My colleague here at Inc. wrote a book recently about emotional intelligence and empathy. It's a great read and he makes some valid points. The last thing I want to do as we say goodbye to the last decade is to diss a wonderful book, and I'm not about to do that.

At the same time, I do want to take issue with the word "empathy" and by extension the idea of emotional intelligence. This isn't a comment about the book but about the entire concept of empathy and what it means in terms of business and life.

Over the last 10 years, the concept of understanding not just the feelings of others but also your own feelings came into vogue. It's a journey I took myself over the past 10 years raising my kids and seeing how emotional intelligence plays such an important role. Before making any decision or acting on impulse, it's important to understand body language, the emotional resonance of other people, and your own deep-seated feelings.

I didn't always have a high degree of empathy. In my corporate career, I was a bit cutthroat in my attitude and outlook, the typical "ladder-climbing drone" who failed to really understand what true leadership is all about.

Recently, from about 2016 to this last fall of 2019, I mentored students at a local college, teaching some of them how to research, interview, and write articles. 

During that time, I led with empathy in the sense that I was always clued into the motivations and feelings of others. It wasn't about me, it was about them. It was my lightning rod. I learned how to set aside my own aspirations for success. Ironically, by reading and understanding my own emotional intelligence and the EQ of others, the entire mentoring process ran much smoother and led to greater success. I don't plan to ever lead anything again without this level of EQ playing a central role. It's a gamechanger.

And that's all good, right? End of the story?

I don't think it is. There's a nagging problem.

I don't think understanding EQ is enough. 

Emotional intelligence and empathy were buzzwords over the last decade, and I agree the idea of reading the undercurrents of emotions in any business relationship (and in life) is incredibly important. It makes us much smarter emotionally. Of course, some writers took the next step and explained how understanding our emotions is important but also showed us how this analysis phase should lead to action as well. However, my sense is that "understanding feelings" in business became the beginning, middle, and end of the topic, regardless of how the purveyors of this ideology intended people to understand it.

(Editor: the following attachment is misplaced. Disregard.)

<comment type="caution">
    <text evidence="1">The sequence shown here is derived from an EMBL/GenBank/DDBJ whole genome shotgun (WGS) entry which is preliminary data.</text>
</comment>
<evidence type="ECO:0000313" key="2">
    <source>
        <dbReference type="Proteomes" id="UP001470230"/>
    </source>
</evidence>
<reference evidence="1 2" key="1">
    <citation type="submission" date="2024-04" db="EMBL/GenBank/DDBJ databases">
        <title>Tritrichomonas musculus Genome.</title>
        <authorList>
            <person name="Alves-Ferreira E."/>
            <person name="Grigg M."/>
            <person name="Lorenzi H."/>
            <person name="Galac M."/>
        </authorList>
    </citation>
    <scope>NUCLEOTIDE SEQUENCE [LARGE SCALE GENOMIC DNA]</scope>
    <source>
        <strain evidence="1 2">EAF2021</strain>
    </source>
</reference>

That's a shame. It's my view that understanding emotional intelligence and how it impacts business and life was a good start. However, it's the actions that result from emotional intelligence that will be even more important in 2020 and into the next decade.

EQ makes us smarter and wiser on an emotional level, but it's not enough.  

In case you haven't noticed, there's a political storm brewing in the U.S. this coming year. While EQ and empathy were buzzwords, I don't think they helped dictate our actions. Just one peek at social media and how it's become a raging firestorm of constant criticism and you can see how people nodded in agreement about EQ and then forgot all about it.

That's why I'd pick the word "kindness" as a better buzzword for 2020 and beyond. It's a reminder about the action component of empathy, and that having a viewpoint and a feeling is one thing, but the way that manifests into action is even more critical.

Without the act of kindness, empathy is nothing more than a concept and a nice way to view the world.

EQ makes us smarter, but kindness changes the world.

EQ teaches us about feelings, but kindness is how we act on those feelings.

EQ helps us tap into inner motivations, but kindness is the end result.

EQ is a scientific understanding and pursuit, but kindness is how real change happens.

The more we understand emotions, the more we tune into feelings, the better we can act. And those EQ-inspired actions are what's been missing over the last decade.

Can it actually work? That's a good question, especially in a business context. My view is that when empathy is linked to action it becomes unbeatable--and that customers will respond to that. It will be a major differentiator. It's hard to ignore, especially as everyone is nodding in agreement about empathy and acting like it doesn't exist.

I'd love to see your view on this topic, and how kindness can become a better way to build a business in 2020 (and a better way to live your life in general). Those who practice empathy and channel emotions into well-intentioned actions will win the next decade. Share your viewpoints on my Twitter feed or feel free to email me directly.